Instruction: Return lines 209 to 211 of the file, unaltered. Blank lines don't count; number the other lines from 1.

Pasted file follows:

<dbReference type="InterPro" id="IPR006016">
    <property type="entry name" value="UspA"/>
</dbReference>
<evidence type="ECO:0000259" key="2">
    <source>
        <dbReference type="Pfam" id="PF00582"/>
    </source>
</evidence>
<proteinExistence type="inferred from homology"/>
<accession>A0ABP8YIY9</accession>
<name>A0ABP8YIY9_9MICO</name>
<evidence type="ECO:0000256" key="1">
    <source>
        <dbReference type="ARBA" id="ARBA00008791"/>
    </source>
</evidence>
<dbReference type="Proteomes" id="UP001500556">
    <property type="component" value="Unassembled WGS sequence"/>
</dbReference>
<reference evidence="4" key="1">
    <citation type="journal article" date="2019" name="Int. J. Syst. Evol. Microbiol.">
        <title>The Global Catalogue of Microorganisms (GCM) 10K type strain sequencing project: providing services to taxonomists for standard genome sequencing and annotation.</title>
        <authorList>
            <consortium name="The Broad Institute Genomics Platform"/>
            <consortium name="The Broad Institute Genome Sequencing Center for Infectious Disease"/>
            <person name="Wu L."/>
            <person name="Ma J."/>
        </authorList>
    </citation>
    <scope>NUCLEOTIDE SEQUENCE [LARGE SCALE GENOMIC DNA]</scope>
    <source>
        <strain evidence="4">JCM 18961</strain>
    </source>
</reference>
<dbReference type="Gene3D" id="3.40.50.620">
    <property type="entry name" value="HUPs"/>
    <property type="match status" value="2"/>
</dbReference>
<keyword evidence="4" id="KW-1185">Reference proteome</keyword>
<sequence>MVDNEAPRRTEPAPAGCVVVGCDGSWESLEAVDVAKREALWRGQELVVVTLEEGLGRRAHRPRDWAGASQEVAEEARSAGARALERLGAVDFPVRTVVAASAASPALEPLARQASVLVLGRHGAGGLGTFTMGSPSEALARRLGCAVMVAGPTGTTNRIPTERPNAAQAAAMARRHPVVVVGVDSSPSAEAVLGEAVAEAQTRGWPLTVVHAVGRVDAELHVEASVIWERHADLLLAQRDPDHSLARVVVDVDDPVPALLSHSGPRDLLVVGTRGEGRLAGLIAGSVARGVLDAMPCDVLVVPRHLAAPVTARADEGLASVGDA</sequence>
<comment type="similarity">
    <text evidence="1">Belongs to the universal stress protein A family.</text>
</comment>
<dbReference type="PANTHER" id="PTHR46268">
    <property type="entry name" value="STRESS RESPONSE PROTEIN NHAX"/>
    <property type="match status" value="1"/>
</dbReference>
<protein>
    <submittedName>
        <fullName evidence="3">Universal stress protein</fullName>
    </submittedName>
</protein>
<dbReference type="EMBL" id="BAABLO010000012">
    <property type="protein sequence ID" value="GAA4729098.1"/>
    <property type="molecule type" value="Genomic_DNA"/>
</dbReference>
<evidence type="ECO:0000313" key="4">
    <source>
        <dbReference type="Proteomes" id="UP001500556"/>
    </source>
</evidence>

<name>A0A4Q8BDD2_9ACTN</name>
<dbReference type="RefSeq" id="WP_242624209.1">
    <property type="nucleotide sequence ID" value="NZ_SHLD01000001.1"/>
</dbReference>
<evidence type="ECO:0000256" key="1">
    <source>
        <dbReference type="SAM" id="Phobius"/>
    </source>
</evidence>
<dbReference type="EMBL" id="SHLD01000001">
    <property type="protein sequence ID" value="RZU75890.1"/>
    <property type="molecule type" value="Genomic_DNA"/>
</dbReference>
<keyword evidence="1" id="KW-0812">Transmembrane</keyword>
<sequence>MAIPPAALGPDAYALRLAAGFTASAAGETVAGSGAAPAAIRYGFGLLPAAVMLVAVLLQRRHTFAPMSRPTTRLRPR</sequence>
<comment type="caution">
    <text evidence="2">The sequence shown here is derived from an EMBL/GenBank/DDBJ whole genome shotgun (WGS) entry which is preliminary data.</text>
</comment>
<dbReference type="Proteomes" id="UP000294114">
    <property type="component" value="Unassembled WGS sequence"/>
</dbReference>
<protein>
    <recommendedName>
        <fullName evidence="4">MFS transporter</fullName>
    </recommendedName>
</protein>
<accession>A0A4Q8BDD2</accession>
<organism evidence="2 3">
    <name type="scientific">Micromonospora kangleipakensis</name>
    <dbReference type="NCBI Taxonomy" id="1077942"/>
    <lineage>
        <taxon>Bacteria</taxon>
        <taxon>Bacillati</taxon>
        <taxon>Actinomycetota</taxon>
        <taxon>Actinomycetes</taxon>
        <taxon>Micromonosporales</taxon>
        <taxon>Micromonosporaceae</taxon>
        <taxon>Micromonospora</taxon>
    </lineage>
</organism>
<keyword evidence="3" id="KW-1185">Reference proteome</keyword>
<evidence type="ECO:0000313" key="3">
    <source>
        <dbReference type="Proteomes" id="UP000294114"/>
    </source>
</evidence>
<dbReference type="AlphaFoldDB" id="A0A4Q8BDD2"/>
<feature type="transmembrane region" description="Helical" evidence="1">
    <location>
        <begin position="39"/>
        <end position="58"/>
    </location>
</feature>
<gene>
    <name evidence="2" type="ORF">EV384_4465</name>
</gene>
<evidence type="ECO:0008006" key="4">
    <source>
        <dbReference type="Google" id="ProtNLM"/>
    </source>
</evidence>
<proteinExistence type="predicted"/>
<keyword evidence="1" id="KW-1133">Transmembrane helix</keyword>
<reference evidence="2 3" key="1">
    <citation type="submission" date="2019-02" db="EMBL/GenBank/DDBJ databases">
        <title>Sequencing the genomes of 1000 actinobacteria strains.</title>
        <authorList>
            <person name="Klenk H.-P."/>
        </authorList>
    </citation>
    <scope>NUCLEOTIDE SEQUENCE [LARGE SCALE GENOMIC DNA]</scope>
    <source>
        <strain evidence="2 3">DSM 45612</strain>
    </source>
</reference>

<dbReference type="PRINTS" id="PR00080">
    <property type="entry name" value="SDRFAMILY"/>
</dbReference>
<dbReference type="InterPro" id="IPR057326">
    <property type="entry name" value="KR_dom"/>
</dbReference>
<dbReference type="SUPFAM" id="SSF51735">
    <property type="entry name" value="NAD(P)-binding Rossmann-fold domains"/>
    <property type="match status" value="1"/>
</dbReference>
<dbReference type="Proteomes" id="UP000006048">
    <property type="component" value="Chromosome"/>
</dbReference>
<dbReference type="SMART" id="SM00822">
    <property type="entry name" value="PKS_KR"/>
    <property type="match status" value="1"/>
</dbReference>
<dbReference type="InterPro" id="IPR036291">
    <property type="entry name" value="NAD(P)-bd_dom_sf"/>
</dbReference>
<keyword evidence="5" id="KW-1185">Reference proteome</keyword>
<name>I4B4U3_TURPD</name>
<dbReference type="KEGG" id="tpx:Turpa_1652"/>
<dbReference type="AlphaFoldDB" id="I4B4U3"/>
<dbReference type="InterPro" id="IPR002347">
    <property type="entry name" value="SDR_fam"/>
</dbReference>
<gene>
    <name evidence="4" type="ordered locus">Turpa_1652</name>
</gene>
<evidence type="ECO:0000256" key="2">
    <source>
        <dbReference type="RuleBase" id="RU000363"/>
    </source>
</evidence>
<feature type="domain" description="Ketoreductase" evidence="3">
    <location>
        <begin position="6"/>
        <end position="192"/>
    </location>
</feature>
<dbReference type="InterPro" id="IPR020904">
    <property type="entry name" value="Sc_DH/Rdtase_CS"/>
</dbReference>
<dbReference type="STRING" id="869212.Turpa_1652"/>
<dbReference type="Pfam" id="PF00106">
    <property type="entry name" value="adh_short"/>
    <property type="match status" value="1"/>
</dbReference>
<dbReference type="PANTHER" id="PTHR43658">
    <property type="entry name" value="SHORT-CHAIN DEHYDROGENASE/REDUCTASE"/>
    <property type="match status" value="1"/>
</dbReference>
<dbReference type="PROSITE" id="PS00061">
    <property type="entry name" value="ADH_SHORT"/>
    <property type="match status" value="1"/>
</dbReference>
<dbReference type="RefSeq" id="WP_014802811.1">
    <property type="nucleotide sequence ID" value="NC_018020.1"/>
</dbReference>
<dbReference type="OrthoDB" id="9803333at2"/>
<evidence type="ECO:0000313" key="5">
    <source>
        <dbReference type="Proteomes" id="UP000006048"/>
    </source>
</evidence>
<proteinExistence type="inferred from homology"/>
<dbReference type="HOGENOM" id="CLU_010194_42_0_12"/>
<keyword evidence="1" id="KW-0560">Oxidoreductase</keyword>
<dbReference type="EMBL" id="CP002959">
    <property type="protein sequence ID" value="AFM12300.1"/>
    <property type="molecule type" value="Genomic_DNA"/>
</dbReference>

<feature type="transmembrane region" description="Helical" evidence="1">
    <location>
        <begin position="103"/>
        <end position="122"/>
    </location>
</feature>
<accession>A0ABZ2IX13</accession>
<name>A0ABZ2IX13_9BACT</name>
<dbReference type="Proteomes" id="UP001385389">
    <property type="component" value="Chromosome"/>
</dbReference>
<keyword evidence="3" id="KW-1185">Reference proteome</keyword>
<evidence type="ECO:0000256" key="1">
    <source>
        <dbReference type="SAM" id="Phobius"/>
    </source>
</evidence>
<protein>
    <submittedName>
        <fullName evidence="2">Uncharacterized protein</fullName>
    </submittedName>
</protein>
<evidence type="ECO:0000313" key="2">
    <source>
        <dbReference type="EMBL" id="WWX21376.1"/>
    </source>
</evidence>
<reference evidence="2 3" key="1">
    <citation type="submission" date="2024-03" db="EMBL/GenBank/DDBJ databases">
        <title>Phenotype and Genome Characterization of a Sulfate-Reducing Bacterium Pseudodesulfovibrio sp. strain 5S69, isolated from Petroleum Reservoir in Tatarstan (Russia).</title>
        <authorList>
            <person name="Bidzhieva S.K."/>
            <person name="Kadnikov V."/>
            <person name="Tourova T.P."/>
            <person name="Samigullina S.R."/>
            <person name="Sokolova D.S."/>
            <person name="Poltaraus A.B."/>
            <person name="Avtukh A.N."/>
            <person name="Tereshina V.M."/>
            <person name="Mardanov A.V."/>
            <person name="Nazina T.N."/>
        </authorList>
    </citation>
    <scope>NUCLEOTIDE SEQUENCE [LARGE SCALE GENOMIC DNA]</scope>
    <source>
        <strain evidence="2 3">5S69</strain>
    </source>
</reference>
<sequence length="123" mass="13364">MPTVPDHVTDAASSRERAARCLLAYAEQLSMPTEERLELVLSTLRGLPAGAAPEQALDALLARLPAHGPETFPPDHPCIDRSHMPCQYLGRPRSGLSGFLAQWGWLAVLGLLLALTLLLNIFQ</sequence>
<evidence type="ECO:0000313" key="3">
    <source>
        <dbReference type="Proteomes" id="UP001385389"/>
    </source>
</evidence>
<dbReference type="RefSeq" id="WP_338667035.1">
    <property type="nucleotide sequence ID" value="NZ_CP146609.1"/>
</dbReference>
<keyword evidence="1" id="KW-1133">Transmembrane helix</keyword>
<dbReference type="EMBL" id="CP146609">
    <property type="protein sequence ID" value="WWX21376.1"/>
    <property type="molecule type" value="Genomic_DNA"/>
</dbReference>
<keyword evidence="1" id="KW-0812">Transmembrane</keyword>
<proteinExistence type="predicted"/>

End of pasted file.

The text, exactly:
</dbReference>

<feature type="transmembrane region" description="Helical" evidence="1">
    <location>